United States District Court, E.D. Kentucky, Southern Division
MEMORANDUM. OPINION, AND ORDER
KAREN K. CALDWELL, District Judge.
Plaintiff Sarah Boyd brought this action pursuant to 42 U.S.C. § 405(g) to obtain judicial review of an administrative decision of the Commissioner of Social Security denying her claim for Supplemental Security Income ("SSI"). The Court, having reviewed the record, will affirm he Commissioner's decision, as it is supported by the substantial evidence.
I. FACTUAL AND PROCEDURAL BACKGROUND
Boyd filed her claim for benefits on May 7, 2010, alleging an onset date of May 3, 2004. (AR 18). Her claim was initially denied and denied again on reconsideration. (AR 18), Boyd then filed a written request for a hearing before an Administrative Law Judge ("ALJ"). (AR 18). A hearing was held on September 27, 2011 and a supplemental hearing was held on April 16, 2012. (AR 18). The ALJ issued an unfavorable decision on May 11, 2012. (AR 30). The Appeals Council ("AC") then denied Boyd's request for review. (AR 1).
At the time of administrative hearing, Boyd was nineteen years old, married, and had. never been employed. (DE 15-1, p.4). She completed the tenth grade in school. (AR 15-1, p. 4). She alleges that she is disabled due to depression and anxiety. (AR 51). Boyd also alleges she has arthritis in her legs; and is borderline intellectual functioning. (AR 20, 22).
In determining whether a claimant has a compensable disability under the Social Security Act (the "Act"), the regulations provide a five-step sequential process which the ALJ must follow. 20 C.F.R. § 404.1520(a)-(e); see Walters v. Comm'r of Soc. Sec., 127 F.3d 525. 529 (6th Cir. 1997). The five steps, in summary, are as follows:
(1) If the claimant is currently engaged in substantial gainful activity, she is not disabled.
(2) If the claimant is not doing substantial gainful activity, her impairment must be severe before she can be found disabled.
(3) If the claimant is not doing substantial gainful activity and is suffering from a severe impairment that has lasted or is expected to last for a continuous period of at least twelve months, and her impairment or equals a listed impairment, the claimant is presumed disabled without further inquiry.
(4) If the claimant's impairment does not prevent her from doing past relevant work, she is not disabled.
(5) Even if the claimant's impairment does prevent her from doing her past relevant work, if other work exists in the national economy that accommodates her residual functional capacity and vocational factors (age, education, skills, etc.), she is not disabled.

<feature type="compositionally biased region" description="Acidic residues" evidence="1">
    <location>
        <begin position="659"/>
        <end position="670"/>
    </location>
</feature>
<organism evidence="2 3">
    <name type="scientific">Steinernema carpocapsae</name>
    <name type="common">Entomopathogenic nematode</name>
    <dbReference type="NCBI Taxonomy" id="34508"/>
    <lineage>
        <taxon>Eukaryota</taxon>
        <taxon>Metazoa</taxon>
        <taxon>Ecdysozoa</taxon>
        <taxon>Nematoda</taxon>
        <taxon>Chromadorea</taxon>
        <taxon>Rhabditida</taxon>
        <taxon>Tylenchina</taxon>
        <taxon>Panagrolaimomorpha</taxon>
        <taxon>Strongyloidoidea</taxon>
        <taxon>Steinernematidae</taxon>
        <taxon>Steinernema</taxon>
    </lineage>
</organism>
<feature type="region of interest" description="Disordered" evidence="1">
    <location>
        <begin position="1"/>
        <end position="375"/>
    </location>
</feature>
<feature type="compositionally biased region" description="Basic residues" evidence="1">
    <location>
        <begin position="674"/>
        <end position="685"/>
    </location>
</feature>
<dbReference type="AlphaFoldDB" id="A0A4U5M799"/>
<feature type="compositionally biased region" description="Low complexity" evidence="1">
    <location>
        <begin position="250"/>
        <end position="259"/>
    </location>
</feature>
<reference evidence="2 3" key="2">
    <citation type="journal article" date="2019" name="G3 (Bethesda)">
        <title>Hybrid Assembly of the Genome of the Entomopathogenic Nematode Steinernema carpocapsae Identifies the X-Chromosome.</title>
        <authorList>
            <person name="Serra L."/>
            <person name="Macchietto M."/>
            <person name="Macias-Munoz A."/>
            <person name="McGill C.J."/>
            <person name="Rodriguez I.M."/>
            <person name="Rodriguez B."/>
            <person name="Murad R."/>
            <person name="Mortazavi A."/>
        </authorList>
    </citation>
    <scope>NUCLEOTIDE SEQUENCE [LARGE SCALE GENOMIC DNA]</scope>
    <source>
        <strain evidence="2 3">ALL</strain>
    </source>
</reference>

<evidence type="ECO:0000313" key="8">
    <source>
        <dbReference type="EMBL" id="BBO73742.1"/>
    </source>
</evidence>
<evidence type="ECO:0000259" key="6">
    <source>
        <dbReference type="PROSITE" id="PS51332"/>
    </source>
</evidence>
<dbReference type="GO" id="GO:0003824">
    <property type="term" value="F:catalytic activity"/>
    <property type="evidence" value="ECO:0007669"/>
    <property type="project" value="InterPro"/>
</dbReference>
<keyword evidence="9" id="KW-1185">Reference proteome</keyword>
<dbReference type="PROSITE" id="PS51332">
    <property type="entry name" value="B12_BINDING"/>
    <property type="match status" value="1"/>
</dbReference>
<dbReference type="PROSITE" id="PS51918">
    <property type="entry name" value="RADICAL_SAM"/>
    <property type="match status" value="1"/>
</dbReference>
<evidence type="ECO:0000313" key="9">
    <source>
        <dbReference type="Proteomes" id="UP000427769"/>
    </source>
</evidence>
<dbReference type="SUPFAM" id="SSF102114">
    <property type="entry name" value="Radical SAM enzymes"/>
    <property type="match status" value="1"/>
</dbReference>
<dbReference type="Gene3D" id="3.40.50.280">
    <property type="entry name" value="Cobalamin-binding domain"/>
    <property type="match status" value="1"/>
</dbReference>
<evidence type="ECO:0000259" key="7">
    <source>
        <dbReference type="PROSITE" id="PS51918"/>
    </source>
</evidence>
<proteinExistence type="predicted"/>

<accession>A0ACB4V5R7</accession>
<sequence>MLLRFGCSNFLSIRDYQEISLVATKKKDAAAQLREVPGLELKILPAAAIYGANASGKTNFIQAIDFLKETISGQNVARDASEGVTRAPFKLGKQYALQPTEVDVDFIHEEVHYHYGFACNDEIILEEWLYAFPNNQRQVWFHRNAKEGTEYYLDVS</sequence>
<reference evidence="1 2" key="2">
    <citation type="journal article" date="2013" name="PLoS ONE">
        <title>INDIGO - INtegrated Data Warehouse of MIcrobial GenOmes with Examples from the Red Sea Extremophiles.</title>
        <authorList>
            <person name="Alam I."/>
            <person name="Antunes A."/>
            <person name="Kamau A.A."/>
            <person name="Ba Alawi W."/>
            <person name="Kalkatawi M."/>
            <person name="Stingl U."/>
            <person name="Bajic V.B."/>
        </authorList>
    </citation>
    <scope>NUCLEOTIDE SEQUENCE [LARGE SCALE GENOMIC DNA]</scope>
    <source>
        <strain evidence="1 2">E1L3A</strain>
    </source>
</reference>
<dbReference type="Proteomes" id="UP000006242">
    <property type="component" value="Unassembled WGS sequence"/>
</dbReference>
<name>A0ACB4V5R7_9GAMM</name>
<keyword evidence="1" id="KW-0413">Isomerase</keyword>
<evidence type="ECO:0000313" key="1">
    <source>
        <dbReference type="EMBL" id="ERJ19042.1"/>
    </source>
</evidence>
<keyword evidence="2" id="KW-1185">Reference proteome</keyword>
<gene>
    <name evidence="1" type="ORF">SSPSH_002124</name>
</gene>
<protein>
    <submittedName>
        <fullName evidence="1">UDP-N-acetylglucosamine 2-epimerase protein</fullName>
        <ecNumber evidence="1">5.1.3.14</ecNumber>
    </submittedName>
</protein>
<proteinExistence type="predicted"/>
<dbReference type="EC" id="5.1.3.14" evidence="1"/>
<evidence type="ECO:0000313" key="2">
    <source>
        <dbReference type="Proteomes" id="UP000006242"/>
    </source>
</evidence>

Id. The burden of proof is on the claimant throughout the first four steps of the process to prove that she is disabled. Bowen v. Yuckert, 482 U.S. 137, 146, n. 5 (1987). If the ALJ reaches the fifth step without finding that the claimant is not disabled, then the burden shifts to the Commissioner to consider the claimant's residual functional capacity, age, education, and past work experience to determine if she could perform other work. If not, she would be deemed disabled. 20 C.F.R. § 404, 1520(f). Importantly, the Commissioner only has the burden of proof on "the fifth step, proving that there is work available in the economy that the claimant can perform." Her v. Coirart'r of Soc. Sec., 203 F.3d. 388, 391 (6th Cir. 1999).
In this case, the ALJ began his analysis at step one by determining that the claimant has not engaged in substantial gainful activity since her application date. (AR 20). At step two, the ALJ determined that Boyd suffers from the following severe impairment: borderline intellectual functioning. (AR 20). In the third step, the ALJ found that the claimant does not have an impairment or combination of impairment s that meets or medically equals the severity of one of the listed impairments. (AR 22).
At step four, the ALJ found that based on the entire record, Boyd has the residual functional capacity ("RFC") as follows:
to perform a range of work at all exertional levels but with the following nonexertional limitations: The claimant is able to understand and remember simple instructions and procedures requiring brief initial learning periods, sustain concentration, effort and adequate though not rapid pace for simple tasks requiring little independent judgment and involving minimal variations and doing so at requisite schedules of work and breaks, interact frequently as needed with supervisors and peers and sufficiently for task completion, yet requiring no significant interaction with the public, and adapt adequately to situational conditions and changes with reasonable support and structures, and fairly ...